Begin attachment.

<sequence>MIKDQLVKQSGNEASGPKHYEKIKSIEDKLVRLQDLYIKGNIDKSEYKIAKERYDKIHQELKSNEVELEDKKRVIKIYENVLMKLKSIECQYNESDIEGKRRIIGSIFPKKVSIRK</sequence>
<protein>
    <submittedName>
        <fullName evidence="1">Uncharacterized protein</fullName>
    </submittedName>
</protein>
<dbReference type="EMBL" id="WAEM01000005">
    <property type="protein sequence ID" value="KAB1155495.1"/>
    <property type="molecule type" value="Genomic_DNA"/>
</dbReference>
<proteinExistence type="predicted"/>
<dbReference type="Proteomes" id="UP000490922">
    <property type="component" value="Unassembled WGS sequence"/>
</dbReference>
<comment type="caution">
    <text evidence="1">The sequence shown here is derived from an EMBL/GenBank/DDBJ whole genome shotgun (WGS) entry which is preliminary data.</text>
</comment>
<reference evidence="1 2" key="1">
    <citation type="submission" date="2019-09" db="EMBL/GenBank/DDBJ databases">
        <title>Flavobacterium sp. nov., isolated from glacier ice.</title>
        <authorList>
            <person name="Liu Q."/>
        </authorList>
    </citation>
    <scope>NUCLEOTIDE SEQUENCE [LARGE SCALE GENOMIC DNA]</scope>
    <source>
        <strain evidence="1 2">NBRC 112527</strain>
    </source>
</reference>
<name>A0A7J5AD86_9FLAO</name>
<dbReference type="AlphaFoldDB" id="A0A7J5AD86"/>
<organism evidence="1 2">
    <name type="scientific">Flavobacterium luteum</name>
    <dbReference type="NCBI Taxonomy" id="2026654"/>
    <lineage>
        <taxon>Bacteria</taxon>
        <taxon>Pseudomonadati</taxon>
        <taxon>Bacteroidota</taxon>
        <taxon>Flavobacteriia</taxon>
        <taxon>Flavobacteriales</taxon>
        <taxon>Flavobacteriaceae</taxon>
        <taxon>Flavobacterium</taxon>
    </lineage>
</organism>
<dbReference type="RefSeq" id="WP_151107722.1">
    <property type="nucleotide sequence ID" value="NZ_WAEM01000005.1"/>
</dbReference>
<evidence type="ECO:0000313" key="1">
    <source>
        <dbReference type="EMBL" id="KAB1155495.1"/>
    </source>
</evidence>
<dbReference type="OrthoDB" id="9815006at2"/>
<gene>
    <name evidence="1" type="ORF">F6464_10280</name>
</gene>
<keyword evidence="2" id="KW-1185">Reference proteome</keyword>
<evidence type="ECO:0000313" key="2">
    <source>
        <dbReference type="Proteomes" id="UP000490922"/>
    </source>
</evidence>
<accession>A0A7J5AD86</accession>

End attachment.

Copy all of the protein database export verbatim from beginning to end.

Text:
<sequence>MIKDQLVKQSGNEASGPKHYEKIKSIEDKLVRLQDLYIKGNIDKSEYKIAKERYDKIHQELKSNEVELEDKKRVIKIYENVLMKLKSIECQYNESDIEGKRRIIGSIFPKKVSIRK</sequence>
<protein>
    <submittedName>
        <fullName evidence="1">Uncharacterized protein</fullName>
    </submittedName>
</protein>
<dbReference type="EMBL" id="WAEM01000005">
    <property type="protein sequence ID" value="KAB1155495.1"/>
    <property type="molecule type" value="Genomic_DNA"/>
</dbReference>
<proteinExistence type="predicted"/>
<dbReference type="Proteomes" id="UP000490922">
    <property type="component" value="Unassembled WGS sequence"/>
</dbReference>
<comment type="caution">
    <text evidence="1">The sequence shown here is derived from an EMBL/GenBank/DDBJ whole genome shotgun (WGS) entry which is preliminary data.</text>
</comment>
<reference evidence="1 2" key="1">
    <citation type="submission" date="2019-09" db="EMBL/GenBank/DDBJ databases">
        <title>Flavobacterium sp. nov., isolated from glacier ice.</title>
        <authorList>
            <person name="Liu Q."/>
        </authorList>
    </citation>
    <scope>NUCLEOTIDE SEQUENCE [LARGE SCALE GENOMIC DNA]</scope>
    <source>
        <strain evidence="1 2">NBRC 112527</strain>
    </source>
</reference>
<name>A0A7J5AD86_9FLAO</name>
<dbReference type="AlphaFoldDB" id="A0A7J5AD86"/>
<organism evidence="1 2">
    <name type="scientific">Flavobacterium luteum</name>
    <dbReference type="NCBI Taxonomy" id="2026654"/>
    <lineage>
        <taxon>Bacteria</taxon>
        <taxon>Pseudomonadati</taxon>
        <taxon>Bacteroidota</taxon>
        <taxon>Flavobacteriia</taxon>
        <taxon>Flavobacteriales</taxon>
        <taxon>Flavobacteriaceae</taxon>
        <taxon>Flavobacterium</taxon>
    </lineage>
</organism>
<dbReference type="RefSeq" id="WP_151107722.1">
    <property type="nucleotide sequence ID" value="NZ_WAEM01000005.1"/>
</dbReference>
<evidence type="ECO:0000313" key="1">
    <source>
        <dbReference type="EMBL" id="KAB1155495.1"/>
    </source>
</evidence>
<dbReference type="OrthoDB" id="9815006at2"/>
<gene>
    <name evidence="1" type="ORF">F6464_10280</name>
</gene>
<keyword evidence="2" id="KW-1185">Reference proteome</keyword>
<evidence type="ECO:0000313" key="2">
    <source>
        <dbReference type="Proteomes" id="UP000490922"/>
    </source>
</evidence>
<accession>A0A7J5AD86</accession>